New head of school slammed by Ofsted reveals plan to bring pride back
- Credit: Nigel Sutton
A headteacher brought in to rescue a school still recovering from a damning Ofsted report has said he is committed to implementing “high professional standards” – including making sure all staff now abide by its dress code.
Nicholas John, 40, was announced the new head of Acland Burghley School earlier this year after 18 months of being run on an interim basis by Parliament Hill School headteacher, Sue Higgins.
Ms Higgins was parachuted in following a disastrous Ofsted report in 2013 that saw the secondary state school in Tufnell Park downgraded from “good” to “requires improvement”, one above the lowest rating. Inspectors criticised the school’s poor student behaviour and poor exam results, and called on “scruffy” teachers to have more pride in their “personal presentation”. It prompted the resignation of then headteacher, Jo Armitage.
Mr John, an English specialist who studied classics at Oxford University, said he was now looking to “reinvent” the school, and suggested it had failed to properly adapt to changes brought by Michael Gove while education secretary.
In his first interview since getting the job, he said: “My top priority is raising academic standards.
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“Absolutely crucial is the quality of written work. You still need to hold a pen and you still need to write clearly and plan effectively under timed conditions. For all the way that the world is changing technologically, that’s the way we still currently assess children. Focusing on maths, English and sciences is also essential.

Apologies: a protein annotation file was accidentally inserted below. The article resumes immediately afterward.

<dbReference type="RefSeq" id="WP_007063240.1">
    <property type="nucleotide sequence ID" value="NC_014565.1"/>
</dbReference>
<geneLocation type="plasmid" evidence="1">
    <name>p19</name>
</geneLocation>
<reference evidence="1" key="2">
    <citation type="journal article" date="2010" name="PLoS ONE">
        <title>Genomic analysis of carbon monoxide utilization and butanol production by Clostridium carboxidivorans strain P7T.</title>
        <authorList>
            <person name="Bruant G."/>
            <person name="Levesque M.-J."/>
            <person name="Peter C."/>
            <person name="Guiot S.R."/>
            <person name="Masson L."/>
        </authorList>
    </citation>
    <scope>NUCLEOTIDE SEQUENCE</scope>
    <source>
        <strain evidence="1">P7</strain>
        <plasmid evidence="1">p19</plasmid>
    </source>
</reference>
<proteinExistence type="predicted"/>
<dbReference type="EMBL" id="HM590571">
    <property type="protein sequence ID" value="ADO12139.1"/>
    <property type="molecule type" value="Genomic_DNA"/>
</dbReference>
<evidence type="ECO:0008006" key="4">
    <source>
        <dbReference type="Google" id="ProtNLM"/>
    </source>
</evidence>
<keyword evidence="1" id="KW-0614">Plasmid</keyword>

“But that’s not all that we bring.
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“The school has a wonderful tradition of art and creativity that is valued by the community.”
Mr John arrives from his previous post as deputy head of St Paul’s Way Trust School in Tower Hamlets, where he helped the school rise the Ofsted ranks from “inadequate” to “outstanding” in less than four years. GCSE results also improved significantly.
Acland Burghley featured low down in last week’s GCSE results table, but under Ms Higgins’ stewardship Ofsted inspectors said the behaviour of students had “transformed” since the 2013 report.
Mr John, a Norwich City fan who was educated at Ampleforth College, a private boarding school run by Benedictine monks and famed for its strictness, said: “Children’s behaviour is essential to them achieving their potential.
“Ms Higgins improved the ethos of the school and there are now fewer incidents of unruly behaviour. We have very clear expectations for students and staff. And the pride in the school is rising.”
Asked about the “scruffy” teachers referred to by Ofsted in 2013, and which made national news, he said simply: “We have a dress code and I expect people to follow it.”
He added: “I’m very excited about the enormous potential here. Camden has so many outstanding primary schools that can feed into Acland Burghley. I’ve never taught in an area like it.”